On August 23, Leadership Health Care (LHC) members attended an executive briefing with Paul Kusserow, president and CEO of Amedisys, the largest independent provider of home health, hospice and personal care services. The discussion was moderated by Brandon Edwards, CEO of ReviveHealth, who worked under Kusserow when they both worked at Tenet Healthcare Corporation in the late 1990s. During last week’s discussion, Kusserow touched on his role as CEO, Nashville’s place in the health care landscape and advice he has for emerging leaders.
When Kusserow joined Amedisys in 2014, he was brought in as a turnaround CEO—someone who takes a struggling company and returns it to solvency. Since then, Amedisys has grown six times in value and is regarded as a leader in the home health space. One way he and his team accomplished this is through data.
“In order to control costs and outcomes in health care you need to have both services and data. When I first showed up at Amedisys, we didn’t have data,” said Kusserow. “Today we use data across our 500+ locations to provide better outcomes for our patients.”
In addition to prioritizing data, Kusserow makes it a point to go out into the field and spend time with his employees who are out doing the hard work every day. He spends much of time communicating with people, because that’s his job.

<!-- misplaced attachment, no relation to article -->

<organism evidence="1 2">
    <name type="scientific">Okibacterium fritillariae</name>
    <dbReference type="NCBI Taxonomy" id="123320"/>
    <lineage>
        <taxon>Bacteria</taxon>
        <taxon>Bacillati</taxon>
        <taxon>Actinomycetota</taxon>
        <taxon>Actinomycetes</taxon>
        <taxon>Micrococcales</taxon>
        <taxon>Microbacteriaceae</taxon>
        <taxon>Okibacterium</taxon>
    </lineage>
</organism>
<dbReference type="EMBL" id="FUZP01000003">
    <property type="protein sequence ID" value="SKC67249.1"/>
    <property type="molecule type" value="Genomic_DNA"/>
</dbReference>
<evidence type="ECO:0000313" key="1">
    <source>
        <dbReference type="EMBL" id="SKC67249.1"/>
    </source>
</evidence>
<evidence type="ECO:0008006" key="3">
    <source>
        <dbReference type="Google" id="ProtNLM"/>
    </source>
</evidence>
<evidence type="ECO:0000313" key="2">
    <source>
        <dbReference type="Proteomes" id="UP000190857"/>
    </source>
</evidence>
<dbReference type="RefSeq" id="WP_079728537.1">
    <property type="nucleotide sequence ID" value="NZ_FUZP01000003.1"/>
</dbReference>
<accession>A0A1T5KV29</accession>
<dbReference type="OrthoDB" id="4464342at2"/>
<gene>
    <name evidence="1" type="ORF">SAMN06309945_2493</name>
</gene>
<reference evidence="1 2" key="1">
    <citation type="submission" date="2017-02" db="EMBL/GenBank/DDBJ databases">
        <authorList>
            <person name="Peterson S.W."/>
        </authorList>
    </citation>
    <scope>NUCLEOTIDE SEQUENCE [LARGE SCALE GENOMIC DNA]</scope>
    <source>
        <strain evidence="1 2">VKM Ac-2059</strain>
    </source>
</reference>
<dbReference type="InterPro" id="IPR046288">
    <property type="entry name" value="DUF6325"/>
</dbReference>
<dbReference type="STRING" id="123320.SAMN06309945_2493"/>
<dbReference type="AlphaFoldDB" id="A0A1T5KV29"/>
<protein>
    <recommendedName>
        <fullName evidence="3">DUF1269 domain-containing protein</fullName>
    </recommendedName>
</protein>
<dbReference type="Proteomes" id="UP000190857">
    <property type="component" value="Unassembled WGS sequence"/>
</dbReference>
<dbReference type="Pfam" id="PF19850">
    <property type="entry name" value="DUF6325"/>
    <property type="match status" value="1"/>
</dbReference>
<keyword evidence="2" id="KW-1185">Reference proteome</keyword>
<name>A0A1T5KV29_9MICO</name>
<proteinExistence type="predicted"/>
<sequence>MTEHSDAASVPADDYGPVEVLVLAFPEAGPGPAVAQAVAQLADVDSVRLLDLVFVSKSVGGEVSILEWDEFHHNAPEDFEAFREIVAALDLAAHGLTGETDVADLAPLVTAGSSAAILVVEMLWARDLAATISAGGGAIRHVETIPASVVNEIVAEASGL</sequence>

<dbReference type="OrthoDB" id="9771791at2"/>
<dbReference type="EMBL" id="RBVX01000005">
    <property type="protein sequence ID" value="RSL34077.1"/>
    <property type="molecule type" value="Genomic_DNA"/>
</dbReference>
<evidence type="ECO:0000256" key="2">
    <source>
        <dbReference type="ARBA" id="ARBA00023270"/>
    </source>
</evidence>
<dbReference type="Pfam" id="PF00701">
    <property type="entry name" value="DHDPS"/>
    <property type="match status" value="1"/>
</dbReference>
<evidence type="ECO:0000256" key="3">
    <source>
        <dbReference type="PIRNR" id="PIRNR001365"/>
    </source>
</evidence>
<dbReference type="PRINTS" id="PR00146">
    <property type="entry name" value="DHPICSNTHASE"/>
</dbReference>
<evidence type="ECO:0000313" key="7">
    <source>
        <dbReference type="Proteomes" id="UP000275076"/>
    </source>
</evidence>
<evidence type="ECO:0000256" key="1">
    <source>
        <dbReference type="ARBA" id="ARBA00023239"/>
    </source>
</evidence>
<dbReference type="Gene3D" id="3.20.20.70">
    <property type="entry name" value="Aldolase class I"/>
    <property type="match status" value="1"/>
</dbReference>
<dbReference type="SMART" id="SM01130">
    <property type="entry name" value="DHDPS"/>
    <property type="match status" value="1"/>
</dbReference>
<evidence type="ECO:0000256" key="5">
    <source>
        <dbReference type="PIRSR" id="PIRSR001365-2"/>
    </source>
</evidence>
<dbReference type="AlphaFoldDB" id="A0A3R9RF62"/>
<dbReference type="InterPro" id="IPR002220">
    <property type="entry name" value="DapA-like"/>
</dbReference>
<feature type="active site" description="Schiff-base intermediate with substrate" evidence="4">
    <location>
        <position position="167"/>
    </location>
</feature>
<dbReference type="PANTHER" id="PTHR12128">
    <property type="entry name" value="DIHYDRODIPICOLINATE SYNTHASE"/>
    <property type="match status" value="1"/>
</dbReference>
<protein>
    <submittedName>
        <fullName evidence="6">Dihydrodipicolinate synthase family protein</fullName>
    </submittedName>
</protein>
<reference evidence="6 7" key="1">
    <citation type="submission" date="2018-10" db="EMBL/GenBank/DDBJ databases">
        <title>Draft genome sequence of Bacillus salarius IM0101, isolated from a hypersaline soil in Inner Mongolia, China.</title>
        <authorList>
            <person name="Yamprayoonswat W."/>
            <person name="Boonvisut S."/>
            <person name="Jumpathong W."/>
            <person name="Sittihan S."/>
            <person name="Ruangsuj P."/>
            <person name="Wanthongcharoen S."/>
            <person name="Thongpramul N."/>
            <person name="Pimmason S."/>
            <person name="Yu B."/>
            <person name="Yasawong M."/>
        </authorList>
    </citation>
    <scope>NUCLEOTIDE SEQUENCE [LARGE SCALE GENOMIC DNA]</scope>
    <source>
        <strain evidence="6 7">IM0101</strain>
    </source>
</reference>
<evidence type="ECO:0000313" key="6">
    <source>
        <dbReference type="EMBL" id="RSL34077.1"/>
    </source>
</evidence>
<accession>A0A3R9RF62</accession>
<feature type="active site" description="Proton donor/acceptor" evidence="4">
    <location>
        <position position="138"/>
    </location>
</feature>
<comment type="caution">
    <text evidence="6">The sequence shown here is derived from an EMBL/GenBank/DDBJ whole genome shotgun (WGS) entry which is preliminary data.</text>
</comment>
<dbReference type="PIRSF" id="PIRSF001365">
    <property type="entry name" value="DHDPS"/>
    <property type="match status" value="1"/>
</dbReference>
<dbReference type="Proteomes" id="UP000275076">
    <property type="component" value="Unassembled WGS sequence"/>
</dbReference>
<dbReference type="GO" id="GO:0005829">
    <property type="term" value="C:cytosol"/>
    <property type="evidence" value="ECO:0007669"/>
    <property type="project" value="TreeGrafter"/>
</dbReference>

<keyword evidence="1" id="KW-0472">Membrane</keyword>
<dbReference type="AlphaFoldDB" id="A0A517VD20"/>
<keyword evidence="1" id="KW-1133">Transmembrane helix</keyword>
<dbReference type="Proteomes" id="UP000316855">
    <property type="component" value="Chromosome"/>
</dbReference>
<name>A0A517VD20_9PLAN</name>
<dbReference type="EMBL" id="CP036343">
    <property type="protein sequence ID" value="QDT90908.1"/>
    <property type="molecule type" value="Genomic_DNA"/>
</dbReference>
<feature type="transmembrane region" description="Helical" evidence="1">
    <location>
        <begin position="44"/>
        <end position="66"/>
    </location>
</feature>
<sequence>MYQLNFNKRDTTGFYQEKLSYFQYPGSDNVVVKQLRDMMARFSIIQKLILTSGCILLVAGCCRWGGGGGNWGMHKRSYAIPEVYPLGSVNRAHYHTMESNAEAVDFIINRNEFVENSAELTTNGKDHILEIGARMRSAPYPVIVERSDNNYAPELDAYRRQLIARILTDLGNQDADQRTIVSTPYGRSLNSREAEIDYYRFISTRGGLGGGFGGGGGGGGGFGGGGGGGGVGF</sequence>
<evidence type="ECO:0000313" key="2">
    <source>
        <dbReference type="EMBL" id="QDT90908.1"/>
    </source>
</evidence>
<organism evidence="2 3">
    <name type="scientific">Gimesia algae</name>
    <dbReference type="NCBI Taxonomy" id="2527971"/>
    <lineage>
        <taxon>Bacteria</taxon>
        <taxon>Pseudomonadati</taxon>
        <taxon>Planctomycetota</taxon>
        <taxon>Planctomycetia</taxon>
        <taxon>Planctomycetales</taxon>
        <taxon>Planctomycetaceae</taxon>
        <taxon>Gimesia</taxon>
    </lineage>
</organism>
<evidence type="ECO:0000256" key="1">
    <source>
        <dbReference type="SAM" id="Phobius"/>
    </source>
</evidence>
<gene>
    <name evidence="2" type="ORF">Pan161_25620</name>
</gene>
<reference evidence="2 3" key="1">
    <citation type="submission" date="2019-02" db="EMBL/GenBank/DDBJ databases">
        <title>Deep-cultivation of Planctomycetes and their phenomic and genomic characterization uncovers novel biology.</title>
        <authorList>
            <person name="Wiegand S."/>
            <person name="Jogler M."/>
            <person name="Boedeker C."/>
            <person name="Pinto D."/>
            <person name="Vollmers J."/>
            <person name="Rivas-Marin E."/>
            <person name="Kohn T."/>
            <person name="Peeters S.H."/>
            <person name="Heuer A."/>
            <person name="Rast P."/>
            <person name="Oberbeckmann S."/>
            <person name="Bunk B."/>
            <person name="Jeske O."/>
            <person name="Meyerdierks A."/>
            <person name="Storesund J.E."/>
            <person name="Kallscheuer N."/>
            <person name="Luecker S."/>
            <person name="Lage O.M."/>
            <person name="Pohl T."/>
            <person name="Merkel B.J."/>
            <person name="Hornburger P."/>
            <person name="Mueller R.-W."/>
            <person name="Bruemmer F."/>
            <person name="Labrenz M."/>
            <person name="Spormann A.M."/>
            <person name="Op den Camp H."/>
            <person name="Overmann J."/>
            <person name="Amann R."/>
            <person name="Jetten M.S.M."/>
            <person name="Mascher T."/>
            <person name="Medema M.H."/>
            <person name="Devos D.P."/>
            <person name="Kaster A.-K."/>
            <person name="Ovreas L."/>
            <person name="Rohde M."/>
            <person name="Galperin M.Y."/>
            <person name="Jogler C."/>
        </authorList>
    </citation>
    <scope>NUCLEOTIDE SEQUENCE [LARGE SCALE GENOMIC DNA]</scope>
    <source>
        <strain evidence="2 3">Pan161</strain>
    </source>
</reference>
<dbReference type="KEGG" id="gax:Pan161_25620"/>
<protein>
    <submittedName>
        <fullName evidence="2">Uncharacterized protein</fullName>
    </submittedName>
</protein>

“In my role as president and CEO, I view myself as Chief Caregiver,” said Kusserow. “My job is to make sure I take care of my people so they can take care of our patients. In order to deliver value to our patients, I have to focus on our people.”
He also moved Amedisys’ executive office to Nashville in 2015, a move he feels was necessary for the company’s future.
“Nashville is the mecca for health care,” said Kusserow. “I can’t think of another city where you could have a group of people with as much diversity and industry knowledge, which is why we moved here.”
Kusserow’s journey to becoming a CEO was not a typical one. While he has more than 20 years of health care experience, he also spent time owning a canoe and kayaking company—experience most CEOs don’t have. When asked what he would tell those in the audience of emerging leaders in the health care, Kusserow had some simple advice—listen.
“Not being a CEO until I was in my 50s, I learned a lot about the role from really bad bosses,” said Kusserow. “I learned that the archetypal CEO who is financially driven and dominant doesn’t work. Instead, I learned in order to be a successful leader you have to listen to the market, listen to the people you serve and, most importantly, listen to your employees.”
This executive briefing was part of ongoing programming for the Council’s Leadership Health Care (LHC) initiative, offering members insight from national industry leaders in an interactive setting. For more information about LHC, visit www.leadershiphealthcare.com.